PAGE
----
FOOD: How the Milk District’s MX Taco Is Keeping It Real
Ryan Manning is dedicated to tradition, with combinations of everything from braised beef and avocado to sweet potatoes and mushrooms.
I have previously spotlighted passionate chefs who excel in revealing Mexican taco tradition: John Calloway at Black Rooster (my pick for 2017 Best Chef), and Joseph and David Creech of Hunger Street Tacos (Best Newcomer, 2018; Rising Star Award, 2019) come to mind.
Add to that list Ryan Manning. MX Taco, his little shop tucked in the rapidly changing Milk District, is alive with extraordinary flavors from a tight, carefully fashioned menu.
Orlando restaurants from expensive steak houses to poke places and food trucks have tacos on the menu. Tortillas stuffed with Korean BBQ, Indian butter chicken, Chinese pork belly and Vietnamese crispy tofu can easily be found. Flour and corn tortillas are a quick and hip delivery system of which varying quality can be readily sourced, and a few spoons of filling go a long way.
There’s nothing wrong with enjoying this idea of Mexican or pseudo-Mexican or not Mexican at all. It’s rare to have experienced the remarkable cuisine from our southern neighbor without the filter of Texas, or California, or corporations.
But there’s the other view, the reverent view, the craft view.
Gazing at the map inside MX Taco’s menu, one can see the Puebla source of mole poblana chicken, topped with crumbly queso cotija and a deep, dark, thick sauce that demands intense attention to the flavor. Camaron tikin-xic, from Yucatan, is based on a centuries-old Mayan dish, marinating petite sweet shrimp in a blend of annatto, bitter orange, cloves, cinnamon, cumin and clove. Experience this complex flavor combination; it’s something special.
Manning has worked at Disney’s Flying Fish Café and Highball & Harvest, and spent years helming the kitchen at the Ritz-Carlton in Cancun. He became inspired by the diversity of Mexican dishes that, even now, are foreign to U.S. palates. “When I first started working at the Ritz-Carlton,” he says, “I thought I understood the cuisine. It turned out I knew absolutely nothing.” How things change.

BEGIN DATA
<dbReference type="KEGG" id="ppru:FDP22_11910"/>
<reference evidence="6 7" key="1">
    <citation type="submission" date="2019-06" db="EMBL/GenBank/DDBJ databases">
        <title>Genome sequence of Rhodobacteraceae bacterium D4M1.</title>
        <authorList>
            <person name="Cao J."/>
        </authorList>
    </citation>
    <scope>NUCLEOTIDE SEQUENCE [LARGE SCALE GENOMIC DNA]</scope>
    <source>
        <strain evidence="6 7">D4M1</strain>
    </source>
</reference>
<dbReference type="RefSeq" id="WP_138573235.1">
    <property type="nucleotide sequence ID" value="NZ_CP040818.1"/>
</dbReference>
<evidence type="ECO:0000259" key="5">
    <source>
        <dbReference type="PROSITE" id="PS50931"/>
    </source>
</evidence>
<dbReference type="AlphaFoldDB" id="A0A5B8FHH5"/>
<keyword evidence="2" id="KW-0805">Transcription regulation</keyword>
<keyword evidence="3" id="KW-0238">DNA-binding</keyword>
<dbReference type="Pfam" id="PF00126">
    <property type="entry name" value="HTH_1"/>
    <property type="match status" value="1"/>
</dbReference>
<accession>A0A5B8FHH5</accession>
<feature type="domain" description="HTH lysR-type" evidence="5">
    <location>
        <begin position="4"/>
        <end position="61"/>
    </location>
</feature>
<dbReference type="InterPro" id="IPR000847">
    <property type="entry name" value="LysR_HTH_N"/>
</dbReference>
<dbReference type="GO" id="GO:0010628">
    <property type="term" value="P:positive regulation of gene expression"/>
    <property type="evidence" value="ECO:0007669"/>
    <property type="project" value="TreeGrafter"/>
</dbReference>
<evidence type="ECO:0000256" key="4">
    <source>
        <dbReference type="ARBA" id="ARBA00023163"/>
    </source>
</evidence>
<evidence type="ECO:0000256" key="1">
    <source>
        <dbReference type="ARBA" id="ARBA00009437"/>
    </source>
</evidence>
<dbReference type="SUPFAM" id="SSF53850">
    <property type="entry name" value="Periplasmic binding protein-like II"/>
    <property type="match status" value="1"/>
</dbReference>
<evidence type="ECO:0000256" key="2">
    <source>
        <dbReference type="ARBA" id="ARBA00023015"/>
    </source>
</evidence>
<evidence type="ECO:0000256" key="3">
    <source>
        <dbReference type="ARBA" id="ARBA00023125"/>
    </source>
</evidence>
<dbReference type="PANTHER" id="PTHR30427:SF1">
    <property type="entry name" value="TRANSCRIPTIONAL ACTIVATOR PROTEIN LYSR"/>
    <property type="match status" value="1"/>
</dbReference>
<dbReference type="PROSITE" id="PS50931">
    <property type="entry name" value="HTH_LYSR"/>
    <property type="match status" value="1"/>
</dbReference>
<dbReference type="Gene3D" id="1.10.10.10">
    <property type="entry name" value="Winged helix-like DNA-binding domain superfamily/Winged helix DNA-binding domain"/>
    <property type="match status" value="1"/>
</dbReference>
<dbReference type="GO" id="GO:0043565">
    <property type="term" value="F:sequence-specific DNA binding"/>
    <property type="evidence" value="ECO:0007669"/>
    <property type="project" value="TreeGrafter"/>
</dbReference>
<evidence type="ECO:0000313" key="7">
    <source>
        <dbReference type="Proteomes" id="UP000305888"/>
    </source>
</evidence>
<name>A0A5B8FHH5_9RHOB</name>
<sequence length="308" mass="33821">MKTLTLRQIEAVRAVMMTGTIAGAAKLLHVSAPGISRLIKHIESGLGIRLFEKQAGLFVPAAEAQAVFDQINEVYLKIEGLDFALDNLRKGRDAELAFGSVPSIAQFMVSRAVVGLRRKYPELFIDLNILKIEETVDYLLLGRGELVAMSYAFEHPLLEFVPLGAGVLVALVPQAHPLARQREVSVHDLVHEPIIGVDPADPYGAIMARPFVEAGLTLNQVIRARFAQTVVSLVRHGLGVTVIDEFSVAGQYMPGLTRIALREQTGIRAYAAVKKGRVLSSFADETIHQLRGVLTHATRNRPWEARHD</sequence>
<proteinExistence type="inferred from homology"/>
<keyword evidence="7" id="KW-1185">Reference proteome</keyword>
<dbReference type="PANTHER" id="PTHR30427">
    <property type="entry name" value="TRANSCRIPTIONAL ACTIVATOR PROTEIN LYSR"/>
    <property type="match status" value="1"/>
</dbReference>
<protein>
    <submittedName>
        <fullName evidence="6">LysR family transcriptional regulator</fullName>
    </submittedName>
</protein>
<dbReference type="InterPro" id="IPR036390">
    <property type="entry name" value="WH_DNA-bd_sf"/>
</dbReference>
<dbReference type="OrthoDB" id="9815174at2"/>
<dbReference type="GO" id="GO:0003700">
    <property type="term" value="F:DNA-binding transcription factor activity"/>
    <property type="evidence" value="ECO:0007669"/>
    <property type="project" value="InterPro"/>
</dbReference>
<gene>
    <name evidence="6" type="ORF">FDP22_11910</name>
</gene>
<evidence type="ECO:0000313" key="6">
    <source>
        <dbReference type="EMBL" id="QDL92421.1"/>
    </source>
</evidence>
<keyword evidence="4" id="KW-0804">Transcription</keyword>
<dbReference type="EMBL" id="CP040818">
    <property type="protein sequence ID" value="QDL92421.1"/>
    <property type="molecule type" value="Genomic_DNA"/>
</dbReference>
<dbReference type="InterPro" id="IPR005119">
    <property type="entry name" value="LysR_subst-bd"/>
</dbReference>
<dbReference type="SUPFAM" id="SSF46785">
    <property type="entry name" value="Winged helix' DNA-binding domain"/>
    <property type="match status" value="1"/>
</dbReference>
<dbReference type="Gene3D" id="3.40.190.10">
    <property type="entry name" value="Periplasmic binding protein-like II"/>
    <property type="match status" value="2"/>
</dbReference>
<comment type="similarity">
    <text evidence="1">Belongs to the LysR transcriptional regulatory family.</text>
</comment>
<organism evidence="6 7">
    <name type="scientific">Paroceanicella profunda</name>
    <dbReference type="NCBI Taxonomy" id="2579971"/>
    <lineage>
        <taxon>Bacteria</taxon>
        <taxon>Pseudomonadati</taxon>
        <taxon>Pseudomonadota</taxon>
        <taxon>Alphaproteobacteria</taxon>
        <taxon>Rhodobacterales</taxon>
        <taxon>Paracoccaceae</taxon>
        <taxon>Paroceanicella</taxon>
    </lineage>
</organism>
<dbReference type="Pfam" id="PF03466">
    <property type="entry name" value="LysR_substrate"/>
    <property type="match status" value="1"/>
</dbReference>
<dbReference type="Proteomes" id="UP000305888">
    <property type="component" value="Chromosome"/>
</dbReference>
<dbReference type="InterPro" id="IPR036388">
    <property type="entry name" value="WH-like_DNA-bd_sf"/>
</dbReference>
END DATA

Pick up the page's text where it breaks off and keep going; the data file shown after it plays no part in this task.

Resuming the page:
I ran into a Milk District legend, Pom Moongauklang of Pom Pom’s Teahouse & Sandwicheria, who was lunching on Manning’s creations. “Ryan’s got so much creativity,” she says. “I’m having steak tacos, just delicious—what’s not to like?” The steak in question, bistec con sikil pak, is a take on a Mayan spread from Yucatan, toasted pepitas ground with garlic, cilantro, jalepeño and lime, a smoky, nutty flavor that combines with pickled onions to lift the charred meat. Chilorio, from the northwest coast, is a peppery, tangy braised beef, layered on the tortilla with avocado crema and Manning’s pepper sauce. Manning sources fresh peppers from Apopka, and everything is made in-house, except for the tortillas, which he gets from a Mexican-owned manufacturer in Atlanta. “They’re making tortillas better than I could possibly do it,” he says.
207 N. Bumby Ave., Orlando
Menu items: $3-$6.50
Quesadillas from Mexico City, sweet potatoes and mushrooms cloaked in mole from Oaxaca, and pulled pork from Michoacán round out the menu. Tacos al pastor made on a vertical rotisserie arrives Saturday afternoons, and comforting chicken, pork and hominy pozole soup is served on Thursdays, as is tradition.
Signs of detailed design—the artistic menu, the use of black and green that accents uniforms and décor—show an eye toward branding and expansion. A second, much larger location has opened in Waterford Lakes, with another scheduled next year in Kissimmee and plans for an offshoot in Costa Rica.
Manning says his dishes are “not my interpretation of the food, changed for American flavor profiles, but the taste of the regions they came from.” He calls it comfort food; I call it a thrilling discovery of new lands.